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Primary Schooling, Cognitive Skills and Wages in South Africa

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  • Moll, Peter G
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    Abstract

    Using a fairly rich data set from South Africa, the paper finds that, despite the sobriquet 'gutter education,' the African schooling systems help to create cognitive skills, and these skills are a determinant of wage levels. Various robust estimators are used but the influential outlier problem does not turn out to be serious. Computational skills appear to be more important than comprehension skills in influencing wages. The African primary schooling system was an extremely poor generator of computational skill, the seven-year course raising the computational test score by 13 percent, if that. A policy implication is that productivity could be raised by certain near-costless reallocations of resources in favor of mathematical learning. Copyright 1998 by The London School of Economics and Political Science

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    Bibliographic Info

    Article provided by London School of Economics and Political Science in its journal Economica.

    Volume (Year): 65 (1998)
    Issue (Month): 258 (May)
    Pages: 263-84

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    Handle: RePEc:bla:econom:v:65:y:1998:i:258:p:263-84

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    Cited by:
    1. Undurraga, Eduardo A. & Behrman, Jere R. & Grigorenko, Elena L. & Schultz, Alan & Yiu, Julie & TAPS Bolivia Study Team, & Godoy, Ricardo A., 2013. "Math skills and market and non-market outcomes: Evidence from an Amazonian society of forager-farmers," Economics of Education Review, Elsevier, vol. 37(C), pages 138-147.
    2. David E. Bloom & David Canning & Erica Seigner, 2011. "The Effect of Vaccination on Children's Physical and Cognitive Development in the Philippines," PGDA Working Papers 6911, Program on the Global Demography of Aging.
    3. Malcolm Keswell & Laura Poswell, 2004. "Returns To Education In South Africa: A Retrospective Sensitivity Analysis Of The Available Evidence," South African Journal of Economics, Economic Society of South Africa, vol. 72(4), pages 834-860, 09.
    4. Drusilla K. Brown & Alan V. Deardorff & Robert M Stern, 2002. "The Effects of Multinational Production on Wages and Working Conditions in Developing Countries," Working Papers 483, Research Seminar in International Economics, University of Michigan.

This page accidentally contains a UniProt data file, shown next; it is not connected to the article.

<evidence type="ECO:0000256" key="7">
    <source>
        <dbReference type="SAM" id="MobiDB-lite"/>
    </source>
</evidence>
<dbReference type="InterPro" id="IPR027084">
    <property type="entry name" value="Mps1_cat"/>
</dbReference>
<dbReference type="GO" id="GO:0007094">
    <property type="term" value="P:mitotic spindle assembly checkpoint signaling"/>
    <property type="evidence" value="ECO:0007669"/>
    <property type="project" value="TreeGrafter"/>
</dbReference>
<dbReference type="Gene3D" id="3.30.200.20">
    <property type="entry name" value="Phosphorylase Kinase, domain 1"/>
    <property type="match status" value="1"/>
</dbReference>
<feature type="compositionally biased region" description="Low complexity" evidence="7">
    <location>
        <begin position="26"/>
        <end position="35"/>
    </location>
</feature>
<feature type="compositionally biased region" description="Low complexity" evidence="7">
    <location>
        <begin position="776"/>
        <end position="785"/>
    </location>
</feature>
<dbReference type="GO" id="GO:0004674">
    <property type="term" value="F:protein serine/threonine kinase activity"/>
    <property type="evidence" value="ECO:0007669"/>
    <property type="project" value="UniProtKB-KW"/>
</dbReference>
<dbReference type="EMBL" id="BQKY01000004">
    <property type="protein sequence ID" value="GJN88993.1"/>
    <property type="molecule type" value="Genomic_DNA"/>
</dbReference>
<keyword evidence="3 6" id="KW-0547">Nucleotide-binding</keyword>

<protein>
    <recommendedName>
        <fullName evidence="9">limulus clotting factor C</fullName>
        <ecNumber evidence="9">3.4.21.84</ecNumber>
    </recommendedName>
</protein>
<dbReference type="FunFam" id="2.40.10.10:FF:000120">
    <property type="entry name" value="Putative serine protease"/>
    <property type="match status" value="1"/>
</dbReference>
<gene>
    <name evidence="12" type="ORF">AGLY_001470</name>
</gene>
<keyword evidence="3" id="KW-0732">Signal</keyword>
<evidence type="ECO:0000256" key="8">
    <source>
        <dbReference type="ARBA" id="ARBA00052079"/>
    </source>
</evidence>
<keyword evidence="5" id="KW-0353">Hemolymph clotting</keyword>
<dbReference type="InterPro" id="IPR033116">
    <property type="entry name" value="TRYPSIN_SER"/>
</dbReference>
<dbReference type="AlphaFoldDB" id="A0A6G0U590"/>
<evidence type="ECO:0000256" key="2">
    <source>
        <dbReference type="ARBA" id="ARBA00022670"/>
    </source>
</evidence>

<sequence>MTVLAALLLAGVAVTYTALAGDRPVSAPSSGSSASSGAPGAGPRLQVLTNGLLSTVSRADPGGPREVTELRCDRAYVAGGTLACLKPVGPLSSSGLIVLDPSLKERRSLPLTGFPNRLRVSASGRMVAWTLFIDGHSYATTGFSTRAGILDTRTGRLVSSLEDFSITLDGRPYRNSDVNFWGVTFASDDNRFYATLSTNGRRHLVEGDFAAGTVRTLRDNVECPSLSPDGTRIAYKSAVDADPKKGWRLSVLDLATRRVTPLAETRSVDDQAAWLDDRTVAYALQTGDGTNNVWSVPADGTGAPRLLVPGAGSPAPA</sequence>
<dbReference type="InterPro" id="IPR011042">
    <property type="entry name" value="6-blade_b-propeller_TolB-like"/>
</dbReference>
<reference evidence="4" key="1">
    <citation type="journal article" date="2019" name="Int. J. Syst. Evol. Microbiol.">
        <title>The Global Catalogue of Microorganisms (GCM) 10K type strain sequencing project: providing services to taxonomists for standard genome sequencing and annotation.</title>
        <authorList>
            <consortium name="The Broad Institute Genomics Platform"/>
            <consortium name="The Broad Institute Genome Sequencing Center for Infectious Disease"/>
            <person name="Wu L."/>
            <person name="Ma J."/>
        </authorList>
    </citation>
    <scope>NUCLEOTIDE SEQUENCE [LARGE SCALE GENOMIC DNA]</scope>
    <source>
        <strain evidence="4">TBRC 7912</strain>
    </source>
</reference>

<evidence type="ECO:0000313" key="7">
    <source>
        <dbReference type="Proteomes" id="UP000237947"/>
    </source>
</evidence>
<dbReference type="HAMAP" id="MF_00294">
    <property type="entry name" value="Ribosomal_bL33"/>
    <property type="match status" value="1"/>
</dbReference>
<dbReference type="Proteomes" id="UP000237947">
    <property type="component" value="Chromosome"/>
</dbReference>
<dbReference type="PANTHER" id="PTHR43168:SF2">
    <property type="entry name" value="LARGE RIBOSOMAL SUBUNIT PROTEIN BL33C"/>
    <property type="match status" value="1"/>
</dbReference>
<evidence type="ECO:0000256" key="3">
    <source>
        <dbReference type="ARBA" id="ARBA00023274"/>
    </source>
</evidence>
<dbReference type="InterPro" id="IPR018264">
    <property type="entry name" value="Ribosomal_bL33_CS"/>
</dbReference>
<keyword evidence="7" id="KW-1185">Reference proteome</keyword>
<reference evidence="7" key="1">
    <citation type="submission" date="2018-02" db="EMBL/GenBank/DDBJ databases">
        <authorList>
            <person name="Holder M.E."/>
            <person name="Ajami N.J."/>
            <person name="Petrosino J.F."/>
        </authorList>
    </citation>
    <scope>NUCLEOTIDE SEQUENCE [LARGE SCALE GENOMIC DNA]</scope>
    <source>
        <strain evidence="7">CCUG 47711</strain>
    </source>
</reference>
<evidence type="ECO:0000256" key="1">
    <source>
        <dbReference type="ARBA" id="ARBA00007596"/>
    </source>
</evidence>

5. Dickerson, Andy & McIntosh, Steven & Valente, Christine, 2013. "Do the Maths: An Analysis of the Gender Gap in Mathematics in Africa," IZA Discussion Papers 7174, Institute for the Study of Labor (IZA).
    6. Eric Hanushek & Ludger Woessmann, 2008. "The Role of Cognitive Skills in Economic Development," Discussion Papers 07-034, Stanford Institute for Economic Policy Research.
    7. Azam, Jean-Paul & Rospabé, Sandrine, 2005. "Trade Unions v. Statistical Discrimination: Theory and Application to Post-Apartheid South Africa," IDEI Working Papers 348, Institut d'Économie Industrielle (IDEI), Toulouse.
    8. Luis Fernando Gamboa & Mauricio Rodríguez-Acosta & Andrés Felipe García-Suaza, 2010. "Academic achievement in sciences: the role of preferences and educative assets," DOCUMENTOS DE TRABAJO 006701, UNIVERSIDAD DEL ROSARIO.
    9. Niels-Hugo Blunch & Claus C Pörtner, 2005. "Literacy, Skills and Welfare: Effects of Participation in Adult Literacy Programs," Working Papers UWEC-2005-23-FC, University of Washington, Department of Economics, revised Aug 2009.
    10. Victoria Gunnarsson & Peter F. Orazem & Mario A. Sánchez, 2006. "Child Labor and School Achievement in Latin America," World Bank Economic Review, World Bank Group, vol. 20(1), pages 31-54.
    11. Cunningham, Wendy & Villasenor, Paula, 2014. "Employer voices, employer demands, and implications for public skills development policy," Policy Research Working Paper Series 6853, The World Bank.
    12. Yang Song, 2012. "Poverty Reduction in China: The Contribution of Popularizing Primary Education," China & World Economy, Institute of World Economics and Politics, Chinese Academy of Social Sciences, vol. 20(1), pages 105-122, 01.
    13. Eric A. Hanushek & Victor Lavy & Kohtaro Hitomi, 2006. "Do Students Care about School Quality? Determinants of Dropout Behavior in Developing Countries," NBER Working Papers 12737, National Bureau of Economic Research, Inc.
    14. Andy Dickerson & Steven McIntosh & Christine Valente, . "Do The Maths: An Analysis Of The Gender Gap In Mathematics In AfricaAbstract: This paper uses microdata for 19 African countries to examine the gender difference in maths test scores amongst primary s," The Centre for Market and Public Organisation 13/300, Department of Economics, University of Bristol, UK.

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